Energizer bunny hits iPhone, BlackBerry - wirelessly
Qi gets branded products
The wireless power consortium, Qi, is celebrating the launch of a solution with a known brand - Energizer - attached, but the technology is still a long way from the mainstream.
The Energizer Inductive Charger will be available in the USA next month, along with a sleeve that fits round an iPhone 3GS to Qi-enable it, and a replacement battery for the BlackBerry Curve that does the same thing, thus making both devices compatible with the future of wireless charging.
Energizer isn't the first Qi-compatible charging mat - Power Mat has been selling them for a while - but it is the first from a recognised brand with enough presence to get the devices into Target stores. The company has also made an irritating video espousing the virtues of going wireless:
It has to be a comedy video, because there aren't many advantages to get excited about until the technology is built into devices. Nokia and RIM are both members of the Qi Consortium, so it could happen eventually, but special batteries and sleeves aren't going to have mass appeal no matter how comedic the accents. ®
Advantages vs. disadvantages
I can save the 10 seconds it takes to pick-up the charger plug and plug it into the socket on my phone.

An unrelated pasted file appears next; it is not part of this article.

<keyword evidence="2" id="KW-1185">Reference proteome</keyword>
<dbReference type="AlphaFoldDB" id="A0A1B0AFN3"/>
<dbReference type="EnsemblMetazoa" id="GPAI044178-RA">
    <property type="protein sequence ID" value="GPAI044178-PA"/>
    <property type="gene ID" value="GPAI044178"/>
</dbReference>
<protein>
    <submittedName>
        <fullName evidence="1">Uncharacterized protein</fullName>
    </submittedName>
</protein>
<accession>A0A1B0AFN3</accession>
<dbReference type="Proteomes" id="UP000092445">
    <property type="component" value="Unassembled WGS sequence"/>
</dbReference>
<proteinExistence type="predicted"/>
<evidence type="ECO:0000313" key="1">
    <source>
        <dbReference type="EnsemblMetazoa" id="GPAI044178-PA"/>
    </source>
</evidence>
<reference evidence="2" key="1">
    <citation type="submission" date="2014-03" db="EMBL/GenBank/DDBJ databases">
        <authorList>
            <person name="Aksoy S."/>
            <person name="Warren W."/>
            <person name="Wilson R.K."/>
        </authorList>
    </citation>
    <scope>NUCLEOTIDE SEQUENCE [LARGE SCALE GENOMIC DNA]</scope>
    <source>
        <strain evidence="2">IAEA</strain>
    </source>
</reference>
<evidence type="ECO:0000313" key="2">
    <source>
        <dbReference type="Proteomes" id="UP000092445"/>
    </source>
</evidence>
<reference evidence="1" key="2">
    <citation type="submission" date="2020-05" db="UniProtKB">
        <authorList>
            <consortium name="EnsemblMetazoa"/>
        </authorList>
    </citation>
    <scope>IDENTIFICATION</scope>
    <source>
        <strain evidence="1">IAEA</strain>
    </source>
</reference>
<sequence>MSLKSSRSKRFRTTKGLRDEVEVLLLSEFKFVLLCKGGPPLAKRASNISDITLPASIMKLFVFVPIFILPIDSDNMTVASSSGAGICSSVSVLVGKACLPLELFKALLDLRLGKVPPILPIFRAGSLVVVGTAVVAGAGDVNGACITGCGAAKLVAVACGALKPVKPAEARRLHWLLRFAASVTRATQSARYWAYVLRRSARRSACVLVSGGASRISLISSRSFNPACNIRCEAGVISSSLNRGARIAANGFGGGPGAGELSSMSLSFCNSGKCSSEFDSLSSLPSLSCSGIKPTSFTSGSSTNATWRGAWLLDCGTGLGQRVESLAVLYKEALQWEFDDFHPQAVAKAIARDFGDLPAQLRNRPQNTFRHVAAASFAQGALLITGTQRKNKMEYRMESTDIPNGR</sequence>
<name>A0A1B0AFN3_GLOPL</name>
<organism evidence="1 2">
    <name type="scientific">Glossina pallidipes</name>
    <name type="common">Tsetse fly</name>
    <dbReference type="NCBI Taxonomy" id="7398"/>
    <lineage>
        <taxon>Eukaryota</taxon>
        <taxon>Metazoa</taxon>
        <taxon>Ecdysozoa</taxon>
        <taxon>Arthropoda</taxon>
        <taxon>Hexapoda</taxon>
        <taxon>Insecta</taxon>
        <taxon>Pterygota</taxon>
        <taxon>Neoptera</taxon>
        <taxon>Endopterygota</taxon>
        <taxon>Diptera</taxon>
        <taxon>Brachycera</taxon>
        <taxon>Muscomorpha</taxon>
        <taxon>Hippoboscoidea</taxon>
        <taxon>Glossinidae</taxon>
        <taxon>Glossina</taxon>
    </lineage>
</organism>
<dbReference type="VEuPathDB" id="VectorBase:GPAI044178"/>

It will cost more for no additional device functionality.
Inductive charging automatically means no "energy star"
My iPod automatically charges anyway when I put it in the dock on my HiFi.
The £0.50 USB cable I use to charge my phone at work will now be a £?? mat and always take up desk space*
The £0.50 car cable I use to charge my phone in the car will now be a £?? mat and the phone will slide off it on roundabouts*
* OK so I could still use a cable to charge at work and in the car, but if I use a cable then, what's the point?
Come back when it can charge anywhere in my house and I'll give you my money.
How are you supposed to use the phone whilst it is charging?
Hold the phone and the matt to you face?
I can see a product like this being useful in a kitchen environment, where you could place the electronic equipment on a work surface without the wires. But I cannot see one advantage to using it with mobile phones.
Neat concept - bad idea
Inductive charging is slow, uses more energy, and radiates heat and EMI radiation. It's nothing new. Years ago, they tried using inductive radiation on a stove top. It didn't catch on then either.